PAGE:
Perceived performance is a subjective measure of how fast a website seems to a user based on load time and site responsiveness. This measure relies on human perception, not an objective metric like time to interactive.
In terms of web performance, perceived performance is how fast a user interaction feels rather than how fast an interaction actually is, be that a button press or a page load. Perceived performance is not how fast your site is; it's how fast your users think it is. Perceived performance is not measured by when your site is done loading but when it has loaded enough for users to believe it has loaded and is interactive. In terms of conversion rates, perceived performance is more important than the actual load and response times.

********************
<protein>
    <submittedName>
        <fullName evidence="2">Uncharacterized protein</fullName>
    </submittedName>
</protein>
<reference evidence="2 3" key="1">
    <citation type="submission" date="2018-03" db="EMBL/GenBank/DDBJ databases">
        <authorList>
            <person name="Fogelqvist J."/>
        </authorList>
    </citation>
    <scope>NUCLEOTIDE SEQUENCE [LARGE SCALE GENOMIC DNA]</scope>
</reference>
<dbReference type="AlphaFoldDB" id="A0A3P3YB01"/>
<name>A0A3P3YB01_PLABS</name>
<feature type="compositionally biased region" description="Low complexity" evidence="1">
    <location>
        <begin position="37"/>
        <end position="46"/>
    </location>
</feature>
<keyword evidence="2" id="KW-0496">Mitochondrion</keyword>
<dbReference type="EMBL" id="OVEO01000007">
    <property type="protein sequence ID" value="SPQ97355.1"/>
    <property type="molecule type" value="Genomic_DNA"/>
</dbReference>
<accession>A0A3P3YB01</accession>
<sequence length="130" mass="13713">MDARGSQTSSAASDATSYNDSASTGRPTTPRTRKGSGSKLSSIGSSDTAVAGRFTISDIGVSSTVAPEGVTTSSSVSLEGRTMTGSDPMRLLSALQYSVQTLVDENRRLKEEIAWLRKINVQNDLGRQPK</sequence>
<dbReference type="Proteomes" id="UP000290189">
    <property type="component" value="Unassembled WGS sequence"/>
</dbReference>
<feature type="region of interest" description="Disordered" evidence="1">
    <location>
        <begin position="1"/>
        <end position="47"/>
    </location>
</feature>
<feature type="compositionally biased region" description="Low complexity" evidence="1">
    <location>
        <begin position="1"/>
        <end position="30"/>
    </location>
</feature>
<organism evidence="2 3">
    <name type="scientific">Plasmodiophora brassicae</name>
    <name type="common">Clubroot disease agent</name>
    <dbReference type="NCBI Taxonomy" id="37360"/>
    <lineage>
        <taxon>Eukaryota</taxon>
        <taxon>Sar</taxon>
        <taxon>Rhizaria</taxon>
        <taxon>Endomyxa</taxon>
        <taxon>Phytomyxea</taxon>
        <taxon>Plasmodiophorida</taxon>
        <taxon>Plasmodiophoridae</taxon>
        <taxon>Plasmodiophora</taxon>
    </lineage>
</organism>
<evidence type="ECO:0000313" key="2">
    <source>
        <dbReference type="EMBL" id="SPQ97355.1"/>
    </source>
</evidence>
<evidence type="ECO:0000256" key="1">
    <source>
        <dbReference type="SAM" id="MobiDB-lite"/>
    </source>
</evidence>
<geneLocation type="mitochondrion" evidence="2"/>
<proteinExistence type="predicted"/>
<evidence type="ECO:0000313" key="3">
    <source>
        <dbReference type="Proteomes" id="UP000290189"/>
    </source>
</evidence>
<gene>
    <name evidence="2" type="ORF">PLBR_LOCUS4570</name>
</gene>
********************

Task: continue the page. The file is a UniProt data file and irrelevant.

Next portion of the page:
Speed Index is a common metric for measuring perceived performance, though it's not perfect. Other features, such as good UX design, including animations, and lazy loading, can make your site appear more responsive, even if the download and response times remain the same.
Actual performance is a measurement from when a request is made, through the downloading, parsing and execution of all resources, and the final paint. While increased performance generally increases perceived performance, there are some techniques that can be used to increase perceived performance while marginally decreasing actual performance.
There are front end optimization techniques that can improve perceived performance, such as adding the
async attribute to scripts, or placing scripts at the end of documents, and placing CSS in the head of documents.